The Korsun Icon of the Mother of God is believed to be one of those painted by the holy Evangelist Luke, and it had been preserved in Ephesus. On October 9, 988, a copy of this icon was transferred from Korsun to Kiev by the holy Great Prince Vladimir (July 15), and it came to be called the Korsun Icon. Later this icon was transferred to Novgorod, and from there to Moscow to the Dormition cathedral in the Kremlin. Another copy of the Korsun Icon of the Mother of God was brought from Greece to Russia by Saint Euphrosyne of Polotsk (May 23) in 1162.
Saint Euphrosyne founded the Savior monastery at Polotsk. When she learned that there was an icon painted by Saint Luke at Menignus in Greece, she sent rich presents to the Byzantine Emperor and the Patriarch Chrysovergos asking them to send her this icon.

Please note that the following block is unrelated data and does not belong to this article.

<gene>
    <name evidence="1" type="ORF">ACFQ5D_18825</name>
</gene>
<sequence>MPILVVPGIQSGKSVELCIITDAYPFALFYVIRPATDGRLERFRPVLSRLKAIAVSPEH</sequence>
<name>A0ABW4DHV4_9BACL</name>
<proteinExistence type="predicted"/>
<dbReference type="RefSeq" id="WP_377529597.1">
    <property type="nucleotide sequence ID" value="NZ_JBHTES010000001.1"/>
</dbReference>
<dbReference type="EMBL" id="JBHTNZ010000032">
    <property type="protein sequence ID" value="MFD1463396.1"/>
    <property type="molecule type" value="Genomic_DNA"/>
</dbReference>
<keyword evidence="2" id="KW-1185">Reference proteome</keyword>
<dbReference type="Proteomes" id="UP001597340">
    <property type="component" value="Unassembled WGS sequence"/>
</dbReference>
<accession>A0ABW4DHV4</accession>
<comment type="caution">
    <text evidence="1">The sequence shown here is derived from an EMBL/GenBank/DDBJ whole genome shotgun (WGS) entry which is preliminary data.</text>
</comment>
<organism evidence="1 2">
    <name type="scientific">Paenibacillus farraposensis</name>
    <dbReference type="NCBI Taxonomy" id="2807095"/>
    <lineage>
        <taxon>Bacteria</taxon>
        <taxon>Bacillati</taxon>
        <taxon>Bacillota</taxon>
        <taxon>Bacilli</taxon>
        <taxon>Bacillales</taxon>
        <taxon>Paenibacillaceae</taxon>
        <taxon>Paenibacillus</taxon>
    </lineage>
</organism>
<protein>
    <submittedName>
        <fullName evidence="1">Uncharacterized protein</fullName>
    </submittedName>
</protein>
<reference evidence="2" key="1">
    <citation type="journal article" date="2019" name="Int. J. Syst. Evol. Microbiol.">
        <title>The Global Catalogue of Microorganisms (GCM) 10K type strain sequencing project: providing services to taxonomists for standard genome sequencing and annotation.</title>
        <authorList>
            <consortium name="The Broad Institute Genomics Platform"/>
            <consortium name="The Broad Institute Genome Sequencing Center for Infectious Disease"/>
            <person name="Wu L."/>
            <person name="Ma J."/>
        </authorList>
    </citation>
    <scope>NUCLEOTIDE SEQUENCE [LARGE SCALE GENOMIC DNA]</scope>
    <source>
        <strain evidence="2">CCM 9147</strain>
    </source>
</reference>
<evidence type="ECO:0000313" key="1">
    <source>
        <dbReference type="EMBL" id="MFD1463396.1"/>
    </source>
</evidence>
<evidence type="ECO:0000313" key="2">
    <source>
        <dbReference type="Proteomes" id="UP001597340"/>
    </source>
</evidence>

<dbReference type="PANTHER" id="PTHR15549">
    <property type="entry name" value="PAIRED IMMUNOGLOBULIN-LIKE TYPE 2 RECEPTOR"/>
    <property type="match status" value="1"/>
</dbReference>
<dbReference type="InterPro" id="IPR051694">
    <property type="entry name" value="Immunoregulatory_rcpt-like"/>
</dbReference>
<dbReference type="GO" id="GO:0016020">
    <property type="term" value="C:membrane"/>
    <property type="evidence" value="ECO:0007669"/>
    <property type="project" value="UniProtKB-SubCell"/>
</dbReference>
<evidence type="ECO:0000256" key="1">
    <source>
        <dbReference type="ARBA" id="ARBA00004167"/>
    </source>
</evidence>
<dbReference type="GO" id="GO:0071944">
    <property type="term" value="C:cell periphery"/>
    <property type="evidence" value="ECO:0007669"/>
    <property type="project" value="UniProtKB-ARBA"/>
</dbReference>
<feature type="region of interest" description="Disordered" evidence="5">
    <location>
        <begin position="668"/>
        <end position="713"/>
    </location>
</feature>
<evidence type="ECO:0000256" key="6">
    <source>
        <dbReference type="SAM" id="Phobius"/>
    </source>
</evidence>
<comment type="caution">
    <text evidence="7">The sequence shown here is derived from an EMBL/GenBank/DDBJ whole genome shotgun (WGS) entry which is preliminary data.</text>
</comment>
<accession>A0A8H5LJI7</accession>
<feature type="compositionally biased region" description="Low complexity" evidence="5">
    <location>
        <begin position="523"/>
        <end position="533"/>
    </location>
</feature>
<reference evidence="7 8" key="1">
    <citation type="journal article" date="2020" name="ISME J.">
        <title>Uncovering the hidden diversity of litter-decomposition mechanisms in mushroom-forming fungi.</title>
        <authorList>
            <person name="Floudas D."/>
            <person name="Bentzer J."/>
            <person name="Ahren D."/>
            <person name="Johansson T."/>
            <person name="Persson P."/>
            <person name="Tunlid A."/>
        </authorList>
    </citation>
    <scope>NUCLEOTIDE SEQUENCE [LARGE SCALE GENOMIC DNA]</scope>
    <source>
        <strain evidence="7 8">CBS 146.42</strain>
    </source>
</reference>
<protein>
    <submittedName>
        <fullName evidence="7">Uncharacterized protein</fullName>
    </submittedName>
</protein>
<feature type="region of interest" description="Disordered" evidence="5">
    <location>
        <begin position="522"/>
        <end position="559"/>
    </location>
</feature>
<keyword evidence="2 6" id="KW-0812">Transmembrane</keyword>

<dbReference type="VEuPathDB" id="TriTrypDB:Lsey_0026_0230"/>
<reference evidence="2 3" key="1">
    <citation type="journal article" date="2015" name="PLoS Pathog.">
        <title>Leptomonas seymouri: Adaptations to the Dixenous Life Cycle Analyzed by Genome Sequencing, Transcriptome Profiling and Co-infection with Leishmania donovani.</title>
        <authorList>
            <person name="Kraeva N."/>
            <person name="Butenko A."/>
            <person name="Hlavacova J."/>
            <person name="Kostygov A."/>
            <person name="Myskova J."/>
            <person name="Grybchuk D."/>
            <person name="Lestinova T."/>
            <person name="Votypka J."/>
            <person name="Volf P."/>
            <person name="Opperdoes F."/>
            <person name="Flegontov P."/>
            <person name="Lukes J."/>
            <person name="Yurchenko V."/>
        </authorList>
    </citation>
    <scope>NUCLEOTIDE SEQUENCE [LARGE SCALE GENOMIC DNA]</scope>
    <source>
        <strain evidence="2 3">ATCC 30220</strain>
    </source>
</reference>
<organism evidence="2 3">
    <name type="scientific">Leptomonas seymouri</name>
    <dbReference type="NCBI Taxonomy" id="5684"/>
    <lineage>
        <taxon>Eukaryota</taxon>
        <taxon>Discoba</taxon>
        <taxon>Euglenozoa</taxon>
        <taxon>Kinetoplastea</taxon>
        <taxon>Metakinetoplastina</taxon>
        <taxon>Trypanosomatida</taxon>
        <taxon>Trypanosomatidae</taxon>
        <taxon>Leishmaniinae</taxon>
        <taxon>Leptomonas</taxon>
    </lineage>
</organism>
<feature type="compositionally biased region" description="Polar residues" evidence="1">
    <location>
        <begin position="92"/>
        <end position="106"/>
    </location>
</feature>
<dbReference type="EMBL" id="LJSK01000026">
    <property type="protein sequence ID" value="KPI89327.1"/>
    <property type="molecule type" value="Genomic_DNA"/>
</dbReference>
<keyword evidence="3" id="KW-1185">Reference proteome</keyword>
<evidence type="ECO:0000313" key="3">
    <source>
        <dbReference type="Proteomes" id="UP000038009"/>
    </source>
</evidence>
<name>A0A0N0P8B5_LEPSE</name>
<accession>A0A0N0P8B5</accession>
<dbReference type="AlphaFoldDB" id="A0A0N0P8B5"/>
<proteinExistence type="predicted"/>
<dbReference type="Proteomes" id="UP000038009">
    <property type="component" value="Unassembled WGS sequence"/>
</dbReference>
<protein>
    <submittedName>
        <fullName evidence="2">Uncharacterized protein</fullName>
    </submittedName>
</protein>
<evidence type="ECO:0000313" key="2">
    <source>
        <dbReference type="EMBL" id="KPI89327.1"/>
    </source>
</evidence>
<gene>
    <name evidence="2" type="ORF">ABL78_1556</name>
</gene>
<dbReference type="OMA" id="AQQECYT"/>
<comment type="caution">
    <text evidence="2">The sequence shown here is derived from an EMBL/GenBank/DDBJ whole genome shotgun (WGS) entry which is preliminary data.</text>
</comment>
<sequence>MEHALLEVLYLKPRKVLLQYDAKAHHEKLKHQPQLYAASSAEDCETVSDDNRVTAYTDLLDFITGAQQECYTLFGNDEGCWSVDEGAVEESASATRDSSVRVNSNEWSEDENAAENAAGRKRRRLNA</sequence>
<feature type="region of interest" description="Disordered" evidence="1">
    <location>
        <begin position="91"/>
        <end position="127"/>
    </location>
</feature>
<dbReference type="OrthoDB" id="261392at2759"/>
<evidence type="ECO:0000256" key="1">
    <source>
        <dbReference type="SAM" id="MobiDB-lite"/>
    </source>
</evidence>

The icon was sent to Rus from Ephesus, and passed through Korsun. At the request of the inhabitants of that city it remained there about a year, thus it became known as the Korsun Icon.
In 1239, Alexandra, the daughter of Prince Bryachislav of Polotsk, brought this icon to the city of Toropets on her way to be married to the holy Great Prince Alexander Nevsky (November 23).
The Korsun Icon is also mentioned in the Life of Saint Dorothy of Kashin (September 24).